With Lastings Milledge in Minors, Washington Nationals Shuffle Outfield

With Lastings Milledge, left, sent to the minors, Manager Manny Acta, right, will find more time for Josh Willingham and Elijah Dukes, who will be the regular center fielder.
With Lastings Milledge, left, sent to the minors, Manager Manny Acta, right, will find more time for Josh Willingham and Elijah Dukes, who will be the regular center fielder. (By Dominic Bracco Ii -- The Washington Post)
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By Dave Sheinin
Washington Post Staff Writer
Thursday, April 16, 2009

Lastings Milledge was neither a significant enough player nor a long-enough tenured member of the Washington Nationals to be spoken of in terms of an era. Perhaps the Lastings Milledge Error would fit, but not Era. In his absence, though, several aspects of the team have taken on different looks, in significant enough ways to underscore how central Milledge was to the Nationals' 2009 plans, and how quickly the team abandoned them.

The first game since the Nationals abruptly demoted their starting center fielder and leadoff hitter to Class AAA Syracuse was to have been last night against the Philadelphia Phillies, but the game was rained out. No makeup date was announced. The Nationals remain winless at 0-7 entering tonight's series finale against the Phillies.

Last night's game was called off at around 4:15 p.m., early enough to avoid a conflict with the playoff opener of the NHL's Washington Capitals across town, but late enough for Nationals Manager Manny Acta to have offered a glimpse of what his post-Milledge lineup will look like.

There were no surprises. It had an outfield, from left to right, of Adam Dunn, Elijah Dukes and Austin Kearns. It had second baseman Anderson Hernández batting leadoff -- although shortstop Cristian Guzmán, who is day-to-day with a strained hamstring, will hit there when he returns.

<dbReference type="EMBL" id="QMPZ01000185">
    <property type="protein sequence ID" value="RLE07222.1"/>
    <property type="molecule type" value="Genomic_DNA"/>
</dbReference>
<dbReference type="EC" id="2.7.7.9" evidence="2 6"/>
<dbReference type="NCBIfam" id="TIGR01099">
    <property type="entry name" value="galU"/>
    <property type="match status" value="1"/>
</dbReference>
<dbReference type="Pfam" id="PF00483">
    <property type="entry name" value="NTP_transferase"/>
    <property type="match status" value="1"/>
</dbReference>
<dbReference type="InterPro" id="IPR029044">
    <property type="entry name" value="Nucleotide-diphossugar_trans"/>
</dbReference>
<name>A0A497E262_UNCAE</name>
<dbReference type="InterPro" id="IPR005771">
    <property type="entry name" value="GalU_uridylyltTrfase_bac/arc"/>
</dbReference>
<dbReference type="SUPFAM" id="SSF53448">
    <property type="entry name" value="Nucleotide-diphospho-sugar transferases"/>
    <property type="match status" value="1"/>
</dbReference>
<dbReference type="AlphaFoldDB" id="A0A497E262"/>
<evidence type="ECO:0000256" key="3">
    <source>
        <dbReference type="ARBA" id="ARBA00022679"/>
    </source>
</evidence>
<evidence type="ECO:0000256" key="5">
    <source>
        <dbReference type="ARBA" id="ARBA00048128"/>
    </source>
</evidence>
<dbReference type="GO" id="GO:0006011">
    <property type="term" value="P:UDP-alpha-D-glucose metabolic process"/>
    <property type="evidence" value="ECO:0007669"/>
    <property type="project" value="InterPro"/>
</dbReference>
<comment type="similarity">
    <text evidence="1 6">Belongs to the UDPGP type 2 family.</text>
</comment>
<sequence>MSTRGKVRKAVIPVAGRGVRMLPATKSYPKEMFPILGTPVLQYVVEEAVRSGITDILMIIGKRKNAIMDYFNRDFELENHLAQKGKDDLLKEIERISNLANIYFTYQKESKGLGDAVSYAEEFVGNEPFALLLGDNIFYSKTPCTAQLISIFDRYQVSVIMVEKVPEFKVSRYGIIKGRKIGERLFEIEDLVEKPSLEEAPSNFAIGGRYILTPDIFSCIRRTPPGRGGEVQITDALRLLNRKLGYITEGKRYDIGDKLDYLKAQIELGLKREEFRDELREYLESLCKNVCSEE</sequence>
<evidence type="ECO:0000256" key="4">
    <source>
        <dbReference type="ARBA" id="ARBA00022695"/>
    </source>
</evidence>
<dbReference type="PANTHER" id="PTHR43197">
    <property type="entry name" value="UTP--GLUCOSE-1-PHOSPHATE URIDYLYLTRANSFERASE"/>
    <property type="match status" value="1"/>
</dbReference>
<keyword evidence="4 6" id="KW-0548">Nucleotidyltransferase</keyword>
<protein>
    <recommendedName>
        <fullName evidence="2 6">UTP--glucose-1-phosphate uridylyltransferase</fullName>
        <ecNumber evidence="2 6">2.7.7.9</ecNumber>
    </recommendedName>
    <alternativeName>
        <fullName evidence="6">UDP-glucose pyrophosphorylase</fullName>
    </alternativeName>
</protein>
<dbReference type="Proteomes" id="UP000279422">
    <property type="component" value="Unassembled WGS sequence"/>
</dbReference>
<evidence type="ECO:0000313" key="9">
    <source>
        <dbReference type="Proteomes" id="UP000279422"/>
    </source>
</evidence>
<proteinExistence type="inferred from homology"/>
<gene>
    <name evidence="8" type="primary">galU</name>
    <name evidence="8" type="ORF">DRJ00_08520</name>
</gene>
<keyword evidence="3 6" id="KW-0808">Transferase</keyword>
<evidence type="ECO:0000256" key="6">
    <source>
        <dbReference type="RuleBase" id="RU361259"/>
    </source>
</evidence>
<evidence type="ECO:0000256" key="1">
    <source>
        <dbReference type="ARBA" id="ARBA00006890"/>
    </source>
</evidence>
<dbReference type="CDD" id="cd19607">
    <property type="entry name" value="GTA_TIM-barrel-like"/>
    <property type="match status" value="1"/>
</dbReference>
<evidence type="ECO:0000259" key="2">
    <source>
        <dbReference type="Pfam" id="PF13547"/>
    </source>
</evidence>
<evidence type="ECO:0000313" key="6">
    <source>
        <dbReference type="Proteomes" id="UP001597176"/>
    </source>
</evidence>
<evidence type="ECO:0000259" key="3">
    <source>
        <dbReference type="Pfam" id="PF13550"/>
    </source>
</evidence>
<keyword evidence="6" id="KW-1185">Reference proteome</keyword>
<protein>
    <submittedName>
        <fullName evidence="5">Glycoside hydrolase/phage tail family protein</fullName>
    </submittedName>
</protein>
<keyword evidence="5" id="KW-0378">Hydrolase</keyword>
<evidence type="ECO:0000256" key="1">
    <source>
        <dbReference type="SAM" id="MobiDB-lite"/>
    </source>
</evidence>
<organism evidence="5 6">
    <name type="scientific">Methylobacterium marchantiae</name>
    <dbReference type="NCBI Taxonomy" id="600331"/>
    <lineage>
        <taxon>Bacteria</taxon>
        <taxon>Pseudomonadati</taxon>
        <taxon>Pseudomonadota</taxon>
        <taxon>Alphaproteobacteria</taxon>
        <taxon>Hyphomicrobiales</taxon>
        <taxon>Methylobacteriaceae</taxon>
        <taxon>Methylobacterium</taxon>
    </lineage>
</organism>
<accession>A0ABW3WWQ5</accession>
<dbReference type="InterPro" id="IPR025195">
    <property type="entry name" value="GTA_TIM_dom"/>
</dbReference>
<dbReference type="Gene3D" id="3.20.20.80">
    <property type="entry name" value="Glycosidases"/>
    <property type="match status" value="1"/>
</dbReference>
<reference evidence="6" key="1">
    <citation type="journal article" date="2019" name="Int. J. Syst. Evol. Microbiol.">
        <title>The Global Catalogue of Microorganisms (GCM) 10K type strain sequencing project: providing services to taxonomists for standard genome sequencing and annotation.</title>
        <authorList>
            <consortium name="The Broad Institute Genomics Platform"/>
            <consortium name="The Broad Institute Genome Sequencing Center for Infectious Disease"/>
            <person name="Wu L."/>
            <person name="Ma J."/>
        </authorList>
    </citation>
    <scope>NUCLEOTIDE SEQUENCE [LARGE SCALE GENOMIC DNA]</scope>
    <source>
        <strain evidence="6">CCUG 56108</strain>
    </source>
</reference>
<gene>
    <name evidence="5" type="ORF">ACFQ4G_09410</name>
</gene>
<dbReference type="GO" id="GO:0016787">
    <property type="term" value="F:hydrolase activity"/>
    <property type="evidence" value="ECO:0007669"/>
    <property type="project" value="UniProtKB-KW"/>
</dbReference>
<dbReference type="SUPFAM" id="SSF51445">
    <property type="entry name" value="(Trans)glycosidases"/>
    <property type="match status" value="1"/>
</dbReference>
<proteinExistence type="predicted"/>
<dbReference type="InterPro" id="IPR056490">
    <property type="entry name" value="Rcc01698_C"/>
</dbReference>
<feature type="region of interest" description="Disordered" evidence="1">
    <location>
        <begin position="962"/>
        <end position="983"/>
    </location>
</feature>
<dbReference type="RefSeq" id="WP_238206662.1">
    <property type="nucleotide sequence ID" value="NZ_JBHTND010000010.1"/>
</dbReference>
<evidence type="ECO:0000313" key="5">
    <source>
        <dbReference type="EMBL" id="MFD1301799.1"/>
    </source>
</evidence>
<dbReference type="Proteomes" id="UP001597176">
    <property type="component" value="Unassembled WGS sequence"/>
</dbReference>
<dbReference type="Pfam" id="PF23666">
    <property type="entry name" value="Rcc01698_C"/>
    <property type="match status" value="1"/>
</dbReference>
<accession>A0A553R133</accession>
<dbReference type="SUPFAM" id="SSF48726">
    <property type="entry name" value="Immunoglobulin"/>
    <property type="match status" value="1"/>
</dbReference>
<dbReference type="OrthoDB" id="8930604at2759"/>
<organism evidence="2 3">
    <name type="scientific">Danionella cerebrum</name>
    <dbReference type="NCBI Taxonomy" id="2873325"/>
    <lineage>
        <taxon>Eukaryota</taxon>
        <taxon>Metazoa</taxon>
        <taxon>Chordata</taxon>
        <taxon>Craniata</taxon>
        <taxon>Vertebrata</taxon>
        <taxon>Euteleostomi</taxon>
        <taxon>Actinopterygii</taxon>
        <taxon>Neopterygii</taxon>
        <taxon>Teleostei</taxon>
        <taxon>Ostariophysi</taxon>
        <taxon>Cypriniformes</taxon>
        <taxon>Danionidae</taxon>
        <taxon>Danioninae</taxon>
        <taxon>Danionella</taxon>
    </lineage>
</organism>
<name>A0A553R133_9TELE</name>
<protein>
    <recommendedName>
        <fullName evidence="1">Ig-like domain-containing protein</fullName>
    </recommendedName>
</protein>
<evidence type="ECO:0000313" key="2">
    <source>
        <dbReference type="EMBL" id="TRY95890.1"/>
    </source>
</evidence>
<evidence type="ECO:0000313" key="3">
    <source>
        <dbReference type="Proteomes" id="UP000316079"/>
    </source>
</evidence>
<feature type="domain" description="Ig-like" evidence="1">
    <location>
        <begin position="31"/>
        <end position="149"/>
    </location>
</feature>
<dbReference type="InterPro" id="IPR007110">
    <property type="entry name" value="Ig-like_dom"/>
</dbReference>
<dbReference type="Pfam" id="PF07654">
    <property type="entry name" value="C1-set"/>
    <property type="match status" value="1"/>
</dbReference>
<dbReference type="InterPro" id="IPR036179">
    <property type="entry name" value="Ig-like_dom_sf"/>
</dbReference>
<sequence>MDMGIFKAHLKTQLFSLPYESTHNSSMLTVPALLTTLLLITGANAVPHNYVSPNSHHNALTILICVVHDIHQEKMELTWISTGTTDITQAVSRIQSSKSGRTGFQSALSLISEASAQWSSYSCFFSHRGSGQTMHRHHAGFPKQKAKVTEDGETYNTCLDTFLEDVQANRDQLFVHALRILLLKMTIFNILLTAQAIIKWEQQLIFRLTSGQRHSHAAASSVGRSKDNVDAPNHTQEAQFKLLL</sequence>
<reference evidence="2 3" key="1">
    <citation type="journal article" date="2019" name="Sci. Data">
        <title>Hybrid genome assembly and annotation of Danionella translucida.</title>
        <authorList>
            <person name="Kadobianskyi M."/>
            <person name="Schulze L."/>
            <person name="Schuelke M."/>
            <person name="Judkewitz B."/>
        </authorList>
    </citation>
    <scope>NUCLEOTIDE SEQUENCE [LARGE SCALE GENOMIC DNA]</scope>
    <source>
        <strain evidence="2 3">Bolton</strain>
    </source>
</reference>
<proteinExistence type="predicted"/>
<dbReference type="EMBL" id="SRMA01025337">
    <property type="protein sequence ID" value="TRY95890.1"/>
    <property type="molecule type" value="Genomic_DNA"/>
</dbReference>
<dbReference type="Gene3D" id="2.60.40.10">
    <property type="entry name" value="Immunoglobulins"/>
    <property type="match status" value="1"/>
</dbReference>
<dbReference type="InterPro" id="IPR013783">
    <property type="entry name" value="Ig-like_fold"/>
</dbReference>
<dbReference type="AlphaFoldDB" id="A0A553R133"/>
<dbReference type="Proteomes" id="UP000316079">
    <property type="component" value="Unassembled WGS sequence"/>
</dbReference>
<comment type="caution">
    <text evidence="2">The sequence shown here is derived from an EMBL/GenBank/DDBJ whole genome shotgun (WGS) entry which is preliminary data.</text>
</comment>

Acta, in his first public comments since the Milledge decision was made Tuesday, backed the company line, though perhaps with the slightest tinge of regret.

"You can take it any way you want -- whether [it was] a message or not," he said. "I think we're just trying to help the team put the best guys out there right now. It really does help that we do have the depth now, and options. And we're not doing very well. So I guess we did what we had to do."

Acta said he attempted to call Milledge after the decision was made, but got his voicemail.

"Lastings is going through what a lot of players go through, where they go down at times like this," he said. "We're still . . . I'm still a big fan of Lastings. I think Lastings is going be a good player. I told him on the message that I was pulling for him, and I'm anticipating him being up here again and making a contribution."

There is little doubt the move was good news for three players: Dukes, who will now play every day in center field; Kearns, who won't have to share time in right field with Dukes; and Josh Willingham, who went from being a starting left fielder with the Florida Marlins last year to a fifth outfielder with the Nationals.

"My goodness, I'm dying to have [Willingham] in my lineup every day," Acta said. "This guy is a professional hitter. This is not what we had in mind when we signed him. Obviously, he's a everyday player."

The Nationals are one more move away from allowing Willingham to be an everyday player again, but the Milledge demotion at least gave Acta some breathing room in what had become an untenable situation, with two too many outfielders deserving playing time. The front office's inability, or unwillingness, to trade from its excess -- more than Milledge's shortcomings in center field, which the Nationals fully knew about -- is what ultimately led to the demotion.

"It makes it easier now with the rest of the guys," Acta conceded.

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